About This Product
Style: Photo Notebook (80 Pages B&W)
Organise your day with a custom notebook! Made with your images and text on the front cover, this notebook is a great way to show off your personal style and keep track of all important notes and appointments all at once.
- Dimensions: 16.5 cm x 22.2 cm (6.5" x 8.75")
- Cover printed in vibrant, sharp colour
- 80 black & white lined pages
- College ruled
- Lay flat spiral binding
Designer Tip: To ensure the highest quality print, please note this product’s customisable design area measures 16.5 cm x 22.2 cm (6.5" x 8.75"). For best results please add 0.3 cm (1/8") bleed..
About This Design
*History* *Possible ancient origins* The evidence for Roman and pre-Roman era bagpipes is still uncertain but several textual and visual clues have been suggested. The Oxford History of Music says that a sculpture of bagpipes has been found on a Hittite slab at Euyuk in the Middle East, dated to 1000 BC. In the 2nd century AD, Suetonius described the Roman emperor Nero as a player of the tibia utricularis. Dio Chrysostom wrote in the 1st century of a contemporary sovereign (possibly Nero) who could play a pipe (tibia, Roman reedpipes similar to Greek aulos) with his mouth as well as with his armpit. *Spread and development in Europe* In the early part of the second millennium, bagpipes began to appear with frequency in European art and iconography. The Cantigas de Santa Maria, compiled in Castile in the mid-13th century, depicts several types of bagpipes. Though evidence of bagpipes in the British Isles prior to the 14th century is contested, bagpipes are explicitly mentioned in The Canterbury Tales (written around 1380): A baggepype wel coude he blowe and sowne, /And ther-with-al he broghte us out of towne. Actual examples of bagpipes from before the 18th century are extremely rare; however, a substantial number of paintings, carvings, engravings, manuscript illuminations, and so on survive. They make it clear that bagpipes varied hugely throughout Europe, and even within individual regions. Many examples of early folk bagpipes in continental Europe can be found in the paintings of Brueghel, Teniers, Jordaens and Durer. The first clear reference to the use of the Scottish Highland bagpipes is from a French history, which mentions their use at the Battle of Pinkie Cleugh in 1547. George Buchanan (1506–82) claimed that they had replaced the trumpet on the battlefield. This period saw the creation of the ceòl mór (great music) of the bagpipe, which reflected its martial origins, with battle-tunes, marches, gatherings, salutes and laments. The Highlands of the early seventeenth century saw the development of piping families including the MacCrimmonds, MacArthurs, MacGregors and the Mackays of Gairloch. Evidence of the bagpipe in Ireland occurs in 1581, when John Derrick's The Image of Irelande clearly depicts a bagpiper. Derrick's illustrations are considered to be reasonably faithful depictions of the attire and equipment of the English and Irish population of the 16th century. The "Battell" sequence from My Ladye Nevells Booke (1591) by William Byrd, which probably alludes to the Irish wars of 1578, contains a piece entitled The bagpipe: & the drone. In 1760, the first serious study of the Scottish Highland bagpipe and its music was attempted, in Joseph MacDonald's Compleat Theory. Further south, a manuscript from the 1730s by a William Dixon from Northumberland contains music that fits the border pipes, a nine-note bellows-blown bagpipe whose chanter is similar to that of the modern Great Highland bagpipe. However the music in Dixon's manuscript varied greatly from modern Highland bagpipe tunes, consisting mostly of extended variation sets of common dance tunes. Some of the tunes in the Dixon manuscript correspond to tunes found in early 19th century published and manuscript sources of Northumbrian smallpipe tunes, notably the rare book of 50 tunes, many with variations, by John Peacock. As Western classical music developed, both in terms of musical sophistication and instrumental technology, bagpipes in many regions fell out of favour due to their limited range and function. This triggered a long, slow decline that continued, in most cases, into the 20th century. Extensive and documented collections of traditional bagpipes can be found in the Metropolitan Museum of Art in New York City, the International Bagpipe Museum in Gijón, Spain, the Pitt Rivers Museum in Oxford, England and the Morpeth Chantry Bagpipe Museum in Northumberland. Digital Art Photoshop CS5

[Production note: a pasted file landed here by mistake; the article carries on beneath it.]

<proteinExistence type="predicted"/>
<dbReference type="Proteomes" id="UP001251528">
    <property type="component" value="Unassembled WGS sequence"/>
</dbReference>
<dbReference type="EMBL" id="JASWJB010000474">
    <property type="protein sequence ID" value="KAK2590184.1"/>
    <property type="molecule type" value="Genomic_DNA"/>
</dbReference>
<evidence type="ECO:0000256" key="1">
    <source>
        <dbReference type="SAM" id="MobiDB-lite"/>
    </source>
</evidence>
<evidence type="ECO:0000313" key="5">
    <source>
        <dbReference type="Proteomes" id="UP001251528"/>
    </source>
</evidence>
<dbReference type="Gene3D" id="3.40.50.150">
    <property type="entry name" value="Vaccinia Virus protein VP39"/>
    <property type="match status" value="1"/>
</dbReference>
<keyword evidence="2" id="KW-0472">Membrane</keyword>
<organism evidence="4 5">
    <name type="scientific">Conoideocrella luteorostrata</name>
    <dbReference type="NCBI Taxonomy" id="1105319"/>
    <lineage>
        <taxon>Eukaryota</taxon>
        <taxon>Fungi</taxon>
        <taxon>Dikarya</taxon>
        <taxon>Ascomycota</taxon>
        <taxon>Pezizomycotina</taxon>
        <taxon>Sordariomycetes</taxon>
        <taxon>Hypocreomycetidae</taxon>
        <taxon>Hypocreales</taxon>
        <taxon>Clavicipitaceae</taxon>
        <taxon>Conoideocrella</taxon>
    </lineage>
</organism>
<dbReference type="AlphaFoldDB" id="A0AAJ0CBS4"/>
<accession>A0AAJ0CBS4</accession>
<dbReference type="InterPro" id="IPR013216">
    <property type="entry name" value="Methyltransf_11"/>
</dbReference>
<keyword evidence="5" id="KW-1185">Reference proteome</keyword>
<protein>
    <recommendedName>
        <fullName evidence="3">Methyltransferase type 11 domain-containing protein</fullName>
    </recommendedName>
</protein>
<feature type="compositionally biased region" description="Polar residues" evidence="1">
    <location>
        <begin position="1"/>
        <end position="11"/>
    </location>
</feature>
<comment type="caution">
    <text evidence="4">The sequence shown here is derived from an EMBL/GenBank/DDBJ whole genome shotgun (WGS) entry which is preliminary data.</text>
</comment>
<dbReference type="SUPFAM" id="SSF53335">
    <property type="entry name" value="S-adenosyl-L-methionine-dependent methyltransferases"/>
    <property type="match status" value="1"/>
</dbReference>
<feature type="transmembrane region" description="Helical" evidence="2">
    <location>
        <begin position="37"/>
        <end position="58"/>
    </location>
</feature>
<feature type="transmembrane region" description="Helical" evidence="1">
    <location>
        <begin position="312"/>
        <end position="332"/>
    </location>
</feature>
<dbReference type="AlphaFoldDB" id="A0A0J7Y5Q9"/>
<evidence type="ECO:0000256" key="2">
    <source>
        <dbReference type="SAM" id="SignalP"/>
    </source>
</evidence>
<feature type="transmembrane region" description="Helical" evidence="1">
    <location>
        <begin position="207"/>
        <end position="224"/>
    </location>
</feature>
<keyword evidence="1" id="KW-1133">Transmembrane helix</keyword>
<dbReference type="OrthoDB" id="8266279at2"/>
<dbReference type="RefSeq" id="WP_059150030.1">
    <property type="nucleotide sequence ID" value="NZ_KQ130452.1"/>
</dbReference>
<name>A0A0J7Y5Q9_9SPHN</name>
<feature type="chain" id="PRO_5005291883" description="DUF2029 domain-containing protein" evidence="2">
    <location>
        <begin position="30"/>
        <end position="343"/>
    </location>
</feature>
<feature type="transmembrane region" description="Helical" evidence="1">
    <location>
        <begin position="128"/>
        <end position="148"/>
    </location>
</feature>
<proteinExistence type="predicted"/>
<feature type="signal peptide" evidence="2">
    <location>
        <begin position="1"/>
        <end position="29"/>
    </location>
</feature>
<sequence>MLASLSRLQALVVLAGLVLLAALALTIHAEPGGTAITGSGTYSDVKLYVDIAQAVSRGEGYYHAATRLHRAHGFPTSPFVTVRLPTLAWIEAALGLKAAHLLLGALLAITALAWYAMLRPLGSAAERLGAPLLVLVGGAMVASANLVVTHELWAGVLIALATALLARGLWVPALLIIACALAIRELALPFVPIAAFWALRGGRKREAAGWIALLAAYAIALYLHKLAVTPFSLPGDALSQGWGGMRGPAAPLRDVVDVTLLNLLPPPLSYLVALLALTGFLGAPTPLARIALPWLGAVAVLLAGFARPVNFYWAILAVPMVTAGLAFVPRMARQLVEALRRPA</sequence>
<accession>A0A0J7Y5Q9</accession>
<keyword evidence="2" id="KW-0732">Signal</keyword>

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Product ID: 130575291230554113
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